FIGURE 5
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Figure 5. Time-series gene expression data analysis result after drug treatment. (A) Selector to visualize network of cell line. (B) A perturbed sub-pathway table of cell line. (C) Visualized time varying network TF to perturbed sub-pathway. (D) Gene information window that contains time-series gene expression plot and multi-omics data before drug treatment.

4. Case Study: Comparative Analysis of Breast Cancer Cell Lines That Have Different Sensitivity With Lapatinib

To demonstrate the usefulness of DRIM, we conducted an analysis on breast cancer cell lines in response to lapatinib administration. The lapatinib is a dual inhibitor on both targets epidermal growth factor receptor (EGFR) and human epidermal growth factor receptor 2 (HER2) tyrosine kinases (Medina and Goodin, 2008). It was approved by FDA in combination therapy for HER2-positive/overexpressed breast cancer patients. We chose five representative breast cancer cell lines that have distinct sensitivity/resistance on lapatinib (Table 2). These cell lines are all available on both multi-omics and time-series data to fully utilize the nature of DRIM.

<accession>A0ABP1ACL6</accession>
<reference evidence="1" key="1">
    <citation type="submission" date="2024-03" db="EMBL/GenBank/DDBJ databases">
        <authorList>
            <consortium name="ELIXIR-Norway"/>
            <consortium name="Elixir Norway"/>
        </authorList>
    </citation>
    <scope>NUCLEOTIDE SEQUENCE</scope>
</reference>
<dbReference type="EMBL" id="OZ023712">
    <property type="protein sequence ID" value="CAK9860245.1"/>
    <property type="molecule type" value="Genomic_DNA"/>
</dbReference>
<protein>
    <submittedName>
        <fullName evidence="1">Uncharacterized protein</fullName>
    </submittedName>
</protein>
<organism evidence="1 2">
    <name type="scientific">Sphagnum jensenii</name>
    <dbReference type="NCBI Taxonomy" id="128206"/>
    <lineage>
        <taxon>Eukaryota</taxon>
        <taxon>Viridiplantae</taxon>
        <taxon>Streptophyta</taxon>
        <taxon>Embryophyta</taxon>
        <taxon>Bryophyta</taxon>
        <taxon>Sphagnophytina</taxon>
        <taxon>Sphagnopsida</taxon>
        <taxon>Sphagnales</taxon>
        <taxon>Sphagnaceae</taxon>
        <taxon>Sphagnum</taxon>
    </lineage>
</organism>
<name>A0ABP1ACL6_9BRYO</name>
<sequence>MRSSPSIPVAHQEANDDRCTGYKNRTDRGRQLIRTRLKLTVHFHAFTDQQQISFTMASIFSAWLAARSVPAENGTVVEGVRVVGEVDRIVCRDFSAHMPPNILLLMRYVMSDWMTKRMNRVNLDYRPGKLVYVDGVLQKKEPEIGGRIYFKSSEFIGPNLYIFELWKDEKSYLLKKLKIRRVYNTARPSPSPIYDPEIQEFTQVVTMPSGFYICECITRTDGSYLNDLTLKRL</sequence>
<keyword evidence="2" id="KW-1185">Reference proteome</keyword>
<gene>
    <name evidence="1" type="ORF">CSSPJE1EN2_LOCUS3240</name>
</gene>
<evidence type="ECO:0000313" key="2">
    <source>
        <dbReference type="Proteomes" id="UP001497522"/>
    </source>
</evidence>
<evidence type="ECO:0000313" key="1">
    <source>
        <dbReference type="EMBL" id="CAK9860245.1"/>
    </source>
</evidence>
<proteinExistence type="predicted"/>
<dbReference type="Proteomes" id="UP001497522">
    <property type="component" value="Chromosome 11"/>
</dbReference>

TABLE 2
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Table 2. Five breast cancer cell lines that are available multi-omics data before drug treatment with lapatinib sensitivity and time-series gene expression data after drug treatment.

4.1. Multi-Omics Analysis Result Before Drug Treatment

For multi-omics analysis for before drug treatment cells, DRIM selected IC50-related multi-omics potential mediator gene sets that are obtained by multi-omics integration analysis as shown in Figure 4. We carefully examined the set of candidate multi-omics potential mediator genes predictive of lapatinib sensitivity. The top 15 multi-omics potential mediator genes lapatinib are shown in Table 3 sorted by their relevance score with respect to lapatinib. Among the genes, ERBB3 (HER3) was previously known for its critical role in HER2-amplified breast cancer cells (Lee-Hoeflich et al., 2008). It is strongly associated with lapatinib sensitivity in coexpression with neuregulin-1 (NRG1) (Wilson et al., 2011). Genetic perturbations on other genes such as ABCG2, TP53, and HSF1 were also well known for lapatinib resistance (Rahko et al., 2003; Dai et al., 2008; Yallowitz et al., 2018).

TABLE 3
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Table 3. Top 15 multi-omics potential mediator genes that are related to lapatinib sensitivity.

4.2. Time-Series Gene Expression Analysis Result After Drug Treatment